You just designed the perfect circuit board but don’t have the cash to fund its manufacture. Seeed Studio, an “open hardware” company in Shenzhen, China, helps tinkerers move their concepts onto the assembly line. Inventors can submit an electronics schematic to Seeed for review; a community of inventors and customers then improves the design with feedback. If interest is high, Seeed builds the device, sells it online, and shares its profits with the inventor.
A technique inspired by pop-up books could enable quicker production of tiny robots and other electrical devices, according to Harvard engineers. Usually, building a micro aerial vehicle — or any other robot — requires a painstaking assembly process, with each little wing or sensor folded and machined just so. Now it can come together in a single fold.
By Matthew Yglesias
Posted 01.06.2012 at 3:08 pm 16 Comments
The U.S. spent some $400 billion on research and development last year, well over twice the amount invested by China, its next closest rival. But as the U.S. rolls back research budgets in 2012, China will take another approach: When its current leaders step down next fall, their replacements will oversee a major increase in science spending.
Last week, I visited Solingen, Germany's "city of blades," where knives, swords, and the like have been made for centuries. In between sipping beers and munching wursts, I paid a visit to the factory of Zwilling J.A. Henckels, at their kind invitation, to peer at the semi-roboticized lines where they produce their knives.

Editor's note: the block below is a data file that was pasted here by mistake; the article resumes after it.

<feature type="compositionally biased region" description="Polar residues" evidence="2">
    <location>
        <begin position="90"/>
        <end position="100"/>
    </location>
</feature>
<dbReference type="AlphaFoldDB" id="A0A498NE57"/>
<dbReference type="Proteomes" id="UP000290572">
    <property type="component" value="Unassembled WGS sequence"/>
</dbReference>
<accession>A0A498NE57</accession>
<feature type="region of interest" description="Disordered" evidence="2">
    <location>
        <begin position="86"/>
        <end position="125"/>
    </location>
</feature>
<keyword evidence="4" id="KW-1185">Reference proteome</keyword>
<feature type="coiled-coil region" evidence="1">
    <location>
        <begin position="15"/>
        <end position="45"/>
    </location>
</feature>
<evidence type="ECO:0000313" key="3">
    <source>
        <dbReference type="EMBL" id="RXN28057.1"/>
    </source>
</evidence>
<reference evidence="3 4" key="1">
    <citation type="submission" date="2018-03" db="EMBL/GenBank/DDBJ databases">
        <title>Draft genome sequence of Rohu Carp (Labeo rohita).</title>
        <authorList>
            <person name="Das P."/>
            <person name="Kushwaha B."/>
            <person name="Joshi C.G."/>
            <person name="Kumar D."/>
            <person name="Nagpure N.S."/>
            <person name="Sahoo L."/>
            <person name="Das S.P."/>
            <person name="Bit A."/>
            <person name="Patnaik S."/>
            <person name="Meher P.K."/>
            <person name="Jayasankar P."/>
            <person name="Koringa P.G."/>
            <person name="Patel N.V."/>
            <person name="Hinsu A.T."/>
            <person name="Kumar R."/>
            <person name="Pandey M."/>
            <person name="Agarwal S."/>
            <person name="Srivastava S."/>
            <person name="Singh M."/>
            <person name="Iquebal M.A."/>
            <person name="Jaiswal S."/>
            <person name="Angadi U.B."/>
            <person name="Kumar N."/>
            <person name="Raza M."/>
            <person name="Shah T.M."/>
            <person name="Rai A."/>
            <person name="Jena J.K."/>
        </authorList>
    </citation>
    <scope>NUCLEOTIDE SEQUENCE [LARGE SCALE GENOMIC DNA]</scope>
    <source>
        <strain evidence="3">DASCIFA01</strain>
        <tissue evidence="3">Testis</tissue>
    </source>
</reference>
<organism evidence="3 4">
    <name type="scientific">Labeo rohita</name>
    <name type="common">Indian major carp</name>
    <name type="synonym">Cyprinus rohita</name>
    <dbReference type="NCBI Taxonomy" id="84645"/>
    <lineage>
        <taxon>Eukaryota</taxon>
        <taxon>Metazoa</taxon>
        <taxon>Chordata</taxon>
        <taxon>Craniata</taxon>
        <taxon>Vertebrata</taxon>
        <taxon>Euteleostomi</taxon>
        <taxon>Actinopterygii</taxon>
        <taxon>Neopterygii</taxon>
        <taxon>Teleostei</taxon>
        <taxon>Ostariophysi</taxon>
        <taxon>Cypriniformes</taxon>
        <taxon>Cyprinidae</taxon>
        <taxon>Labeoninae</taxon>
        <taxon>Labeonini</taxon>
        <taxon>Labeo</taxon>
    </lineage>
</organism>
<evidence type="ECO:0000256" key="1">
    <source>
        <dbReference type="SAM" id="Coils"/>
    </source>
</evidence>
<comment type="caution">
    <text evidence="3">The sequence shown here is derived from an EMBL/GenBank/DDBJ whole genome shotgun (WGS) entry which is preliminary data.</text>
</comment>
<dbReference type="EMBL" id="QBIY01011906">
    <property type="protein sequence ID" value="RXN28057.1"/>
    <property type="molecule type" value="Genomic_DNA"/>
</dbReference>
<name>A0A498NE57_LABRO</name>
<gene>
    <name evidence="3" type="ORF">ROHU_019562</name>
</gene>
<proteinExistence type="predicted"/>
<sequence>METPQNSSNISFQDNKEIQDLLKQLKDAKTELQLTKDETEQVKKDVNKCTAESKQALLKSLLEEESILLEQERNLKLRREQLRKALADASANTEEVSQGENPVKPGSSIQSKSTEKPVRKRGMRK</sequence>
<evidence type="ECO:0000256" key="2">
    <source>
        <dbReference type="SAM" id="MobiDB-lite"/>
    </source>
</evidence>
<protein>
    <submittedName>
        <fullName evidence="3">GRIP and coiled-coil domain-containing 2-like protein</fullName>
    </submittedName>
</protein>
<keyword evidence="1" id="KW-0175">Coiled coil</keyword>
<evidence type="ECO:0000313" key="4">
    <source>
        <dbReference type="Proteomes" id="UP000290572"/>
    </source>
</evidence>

We frequently hear about the ways 3-D printing will change the manufacturing industry, allowing greater precision and lower costs in anything from airplane parts to custom chocolates. Now GE is starting a lab at its research headquarters designed to turn 3-D printing into a manufacturing mainstay, using it to make medical equipment and more.
Engineers at Ohio State University have created the first stand-alone, stationary lens that can create microscopic 3-D images. Up until now, 3-D microscopes needed multiple lenses or movable cameras to capture all sides of an object. With this lens, viewers can capture nine different angles of a microscopic object at once.
It was disconcerting last month when industry officials reported that China had halted shipments of rare earth elements to Japan. Now, if reports in the New York Times are true, it seems the secret embargo has widened to include the U.S. and Europe. Anonymous officials claim that Chinese customs officials quietly imposed the export restrictions on Monday morning, just hours after a top Chinese trade official denounced U.S. trade actions.
Ask a GM employee, any barstool economist, or your dad, and they'll all likely tell you the same thing: American manufacturing ain't what she used to be. But who will think us out of this economic box we've trapped ourselves in? DARPA, of course. DARPA's director told the President's Council of Advisors on Science and Technology (PCAST) that by replicating the successful model that the semiconductor industry is built upon, other manufacturing sectors can experience similar booms as well.
More than 80,000 chemicals are used or produced in the U.S., and the Environmental Protection Agency (EPA) has placed restrictions or bans on just five. But the agency signaled its intent at the end of last year to possibly add restrictions to four chemicals that are widely used in making products such as toys, household items and medical equipment, according to Scientific American.
Five amazing, clean technologies that will set us free, in this month's energy-focused issue. Also: how to build a better bomb detector, the robotic toys that are raising your children, a human catapult, the world's smallest arcade, and much more.